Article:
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Stories you may have missed from the world of business


Starbucks latest to say it will pause social media ads

Starbucks is the latest company to say it will pause social media ads after a campaign led by civil rights organizations called for a boycott of Facebook, saying it doesn’t do enough to stop racist and violent content. Starbucks said its actions were not part of the #StopHateforProfit campaign, but that it is pausing its ads while talking with civil rights organizations and its media partners about how to stop hate speech online. The announcement follows statements from Unilever, Coca-Cola, Verizon, Patagonia, REI; Magnolia Pictures; Levi’s and others. Some will pause ads just on Facebook; others will refrain from advertising more broadly on social media. Facebook executive Carolyn Everson has said that the platform is committed to purging hateful content. “Our conversations with marketers and civil rights organizations are about how, together, we can be a force for good,” said Everson. — ASSOCIATED PRESS



Boeing gets OK for test flights of troubled 737 Max

Boeing has Federal Aviation Administration approval to test its 737 Max to demonstrate it can fly safely with new flight-control software. Flights could begin as soon as Monday, a major step in the company’s effort to get its best-selling plane flying again. The Max was grounded in March 2019 after two fatal crashes, in Indonesia and Ethiopia, killed 346 people. The resulting crisis cost Boeing billions, including compensation to victims and airlines. It also led to the ouster of the chief executive, set off government inquiries, and raised questions about the rushed effort to build and approve the Max. Certification flights conducted by FAA pilots will probably take place in the Seattle area, where the plane is made. A top Boeing test pilot will also be on the flights. If the flights are successful, it could still be months before the planes are deemed ready to fly. If the FAA identifies further problems, Boeing may need to make additional changes. The crashes were caused in part by anti-stall software that automatically pushed the nose of the plane downward. Boeing developed a fix, though regulators late identified other problems. — NEW YORK TIMES


Gold edges closer to $1,800 an ounce

Gold futures edged closer to $1,800 an ounce — a level last seen at the end of 2011 — as demand for safe-haven assets surged amid concerns over rising coronavirus infections. Bullion rose as deaths surpassed 500,000 worldwide and confirmed cases exceeded 10 million — a chilling reminder that the deadliest pandemic of the modern era is stronger than ever. The precious metal rallied 17 percent this year as governments and central banks implemented stimulus measures to aid economies battered by the pandemic. Investors are increasingly turning to gold as a store of wealth, and banks including Goldman Sachs Group forecast it will hit a record $2,000 an ounce in 12 months. — BLOOMBERG NEWS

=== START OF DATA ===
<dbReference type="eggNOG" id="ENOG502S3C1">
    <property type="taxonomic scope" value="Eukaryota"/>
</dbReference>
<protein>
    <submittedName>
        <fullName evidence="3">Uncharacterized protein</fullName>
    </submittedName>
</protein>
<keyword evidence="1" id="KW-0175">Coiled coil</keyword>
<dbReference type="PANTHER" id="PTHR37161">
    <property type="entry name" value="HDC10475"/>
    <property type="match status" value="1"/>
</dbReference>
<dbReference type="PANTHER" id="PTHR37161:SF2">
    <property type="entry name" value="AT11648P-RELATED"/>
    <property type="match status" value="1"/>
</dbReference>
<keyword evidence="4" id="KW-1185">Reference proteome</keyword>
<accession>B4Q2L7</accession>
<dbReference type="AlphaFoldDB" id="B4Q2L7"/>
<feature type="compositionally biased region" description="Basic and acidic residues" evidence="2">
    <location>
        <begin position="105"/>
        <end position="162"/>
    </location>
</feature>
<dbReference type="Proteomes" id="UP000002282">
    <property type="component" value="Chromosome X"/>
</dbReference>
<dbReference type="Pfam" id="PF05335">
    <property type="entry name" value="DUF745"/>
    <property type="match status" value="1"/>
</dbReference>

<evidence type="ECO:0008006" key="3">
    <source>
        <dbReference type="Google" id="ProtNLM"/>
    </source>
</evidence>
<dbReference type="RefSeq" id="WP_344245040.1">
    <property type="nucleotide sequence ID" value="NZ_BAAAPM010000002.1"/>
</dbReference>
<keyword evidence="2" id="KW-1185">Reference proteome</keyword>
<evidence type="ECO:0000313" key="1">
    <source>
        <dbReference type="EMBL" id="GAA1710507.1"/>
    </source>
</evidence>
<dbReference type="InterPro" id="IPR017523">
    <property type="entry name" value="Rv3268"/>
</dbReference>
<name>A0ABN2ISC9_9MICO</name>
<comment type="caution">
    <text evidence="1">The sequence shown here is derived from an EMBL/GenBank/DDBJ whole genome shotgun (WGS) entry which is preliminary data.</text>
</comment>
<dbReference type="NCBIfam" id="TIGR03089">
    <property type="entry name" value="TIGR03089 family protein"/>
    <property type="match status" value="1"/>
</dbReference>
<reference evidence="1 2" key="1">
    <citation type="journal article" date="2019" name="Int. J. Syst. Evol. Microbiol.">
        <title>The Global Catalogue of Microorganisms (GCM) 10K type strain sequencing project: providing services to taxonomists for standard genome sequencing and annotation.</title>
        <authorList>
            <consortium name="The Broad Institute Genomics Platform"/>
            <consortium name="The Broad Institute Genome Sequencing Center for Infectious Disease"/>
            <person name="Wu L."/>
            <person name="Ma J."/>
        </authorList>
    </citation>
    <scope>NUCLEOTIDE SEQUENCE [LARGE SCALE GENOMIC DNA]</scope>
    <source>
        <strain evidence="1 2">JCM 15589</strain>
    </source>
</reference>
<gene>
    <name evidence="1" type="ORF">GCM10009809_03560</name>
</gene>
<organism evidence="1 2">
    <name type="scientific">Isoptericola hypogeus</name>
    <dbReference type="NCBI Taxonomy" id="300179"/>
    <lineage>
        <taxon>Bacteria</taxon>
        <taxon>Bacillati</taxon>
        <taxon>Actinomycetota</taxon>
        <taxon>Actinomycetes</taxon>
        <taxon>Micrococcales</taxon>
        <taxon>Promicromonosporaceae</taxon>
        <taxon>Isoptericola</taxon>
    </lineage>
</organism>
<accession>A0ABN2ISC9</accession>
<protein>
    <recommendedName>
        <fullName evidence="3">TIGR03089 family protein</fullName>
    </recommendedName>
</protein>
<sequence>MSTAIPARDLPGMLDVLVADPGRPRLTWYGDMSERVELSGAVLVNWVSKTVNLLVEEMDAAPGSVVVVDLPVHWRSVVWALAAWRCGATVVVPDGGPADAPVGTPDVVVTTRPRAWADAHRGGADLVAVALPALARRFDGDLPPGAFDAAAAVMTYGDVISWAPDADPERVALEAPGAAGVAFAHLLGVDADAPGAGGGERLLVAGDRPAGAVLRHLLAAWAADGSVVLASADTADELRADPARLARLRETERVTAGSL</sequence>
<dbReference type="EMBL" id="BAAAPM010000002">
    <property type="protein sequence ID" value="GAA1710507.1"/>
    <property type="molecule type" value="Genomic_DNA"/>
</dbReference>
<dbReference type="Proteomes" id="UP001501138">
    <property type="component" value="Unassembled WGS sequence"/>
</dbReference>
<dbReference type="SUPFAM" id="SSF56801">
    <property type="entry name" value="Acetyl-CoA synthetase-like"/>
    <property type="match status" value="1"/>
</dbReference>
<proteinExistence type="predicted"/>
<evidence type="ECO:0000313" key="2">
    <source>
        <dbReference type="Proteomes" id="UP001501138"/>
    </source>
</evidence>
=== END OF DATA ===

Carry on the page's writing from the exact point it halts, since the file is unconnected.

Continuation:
Fracking pioneer Chesapeake files for bankruptcy protection

Chesapeake Energy, a shale drilling pioneer that helped turn the United States into a global energy powerhouse, has filed for bankruptcy protection. The Oklahoma company said Sunday that it was necessary, given its debt of nearly $9 billion. It has entered a plan with lenders to cut $7 billion of debt and said it will continue to operate. The oil and gas company was a leader in the fracking boom, using unconventional techniques to extract oil and gas from the ground, a method that has come under scrutiny because of its environmental impact. Other wildcatters followed, racking up debt to find oil and gas in New Mexico, Texas, the Dakotas, and Pennsylvania. More than 200 oil producers have filed for bankruptcy protection in the past five years, and that’s expected to continue as the pandemic saps demand for energy and depresses prices. Chesapeake became a colossus,, reaching a market value of more than $37 billion. Then the 2007-2009 Great Recession sent energy prices into the basement. The company on Friday was valued at around $115 million. — ASSOCIATED PRESS



Average US gas price up 6 cents over 2 weeks

The average price of regular-grade gasoline increased 6 cents over two weeks, to $2.22 per gallon. That’s 51 cents below the average pump price a year ago. Industry analyst Trilby Lundberg of the Lundberg Survey said Sunday that demand for gasoline remains weak, even as states reopen for business during the pandemic. She said prices at the pump may slow soon. The highest average price in the nation is $3.15 per gallon, in the San Francisco Bay Area. The lowest is $1.78, in Baton Rouge, La.